By: Trish Kelly, Left Coast Naturals Brand Manager
As the Brand Manager at Left Coast Naturals, I spend a good chunk of my day working on projects that aren’t terribly sexy, like negotiating promotional activity with our brands, and analysing data. But I’m also lucky enough to be part of the process of assessing what new products Left Coast Naturals might decide to distribute. In the past, this decision would have been made by Ian Walker, our president and trend spotter extraordinaire. As our company has grown, and Ian is busy with many other presidential duties, we’ve been trying to download his spide-y sense into a procurement evaluation process that will allow others in our organization to search for the next big natural foods thing.
At the same time, we’ve been trying to formalize our values around sustainability so that we ensure that new products we decide to list are falling in line with what we say we want to be, which is the home for sustainable brands in Western Canada. Some lines are easy to draw. For example, our Non-GMO Policy means that all new products we list must be evaluated for potential GMOs. For us, this has become a threshold, a go/no go point for evaluating new products.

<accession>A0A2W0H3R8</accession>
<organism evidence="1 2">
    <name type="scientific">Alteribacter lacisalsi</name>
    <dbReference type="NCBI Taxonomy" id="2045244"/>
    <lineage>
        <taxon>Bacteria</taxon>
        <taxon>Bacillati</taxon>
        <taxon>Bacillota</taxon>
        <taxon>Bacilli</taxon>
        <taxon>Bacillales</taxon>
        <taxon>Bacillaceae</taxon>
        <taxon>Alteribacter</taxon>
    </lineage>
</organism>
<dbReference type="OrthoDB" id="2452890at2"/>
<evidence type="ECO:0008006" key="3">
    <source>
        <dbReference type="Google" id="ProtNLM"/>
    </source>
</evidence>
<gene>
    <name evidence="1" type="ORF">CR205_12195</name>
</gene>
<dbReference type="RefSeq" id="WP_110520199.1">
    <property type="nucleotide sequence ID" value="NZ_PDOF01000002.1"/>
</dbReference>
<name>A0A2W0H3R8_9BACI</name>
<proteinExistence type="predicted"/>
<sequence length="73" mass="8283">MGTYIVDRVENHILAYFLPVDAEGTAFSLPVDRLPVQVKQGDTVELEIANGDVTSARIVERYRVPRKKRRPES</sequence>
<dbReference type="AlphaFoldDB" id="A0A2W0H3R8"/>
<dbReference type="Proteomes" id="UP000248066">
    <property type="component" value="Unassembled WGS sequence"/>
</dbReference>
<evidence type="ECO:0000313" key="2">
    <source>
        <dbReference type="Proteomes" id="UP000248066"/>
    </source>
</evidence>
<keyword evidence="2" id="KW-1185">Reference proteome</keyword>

To ensure we stay on track, we have developed a sustainability checklist, which helps us evaluate not just the thresholds, but also compare potential brands. In the checklist, a brand gets points for sustainability attributes it embodies. We look for certifications such as certified organic, fair trade, and Non-GMO Project Verified.
Of course we have some criteria that don’t relate to sustainability – if a really sustainable product tastes terrible or can’t be offered at a price the market will bear, we won’t be able to sell it. But for us at Left Coast, we are committed to being good people providing good food, so we give high points to brands who try to make this a better planet too.
If you have a product you make, or that you’ve spotted on a shopping trip and think might be a good fit, send me a tip at email@example.com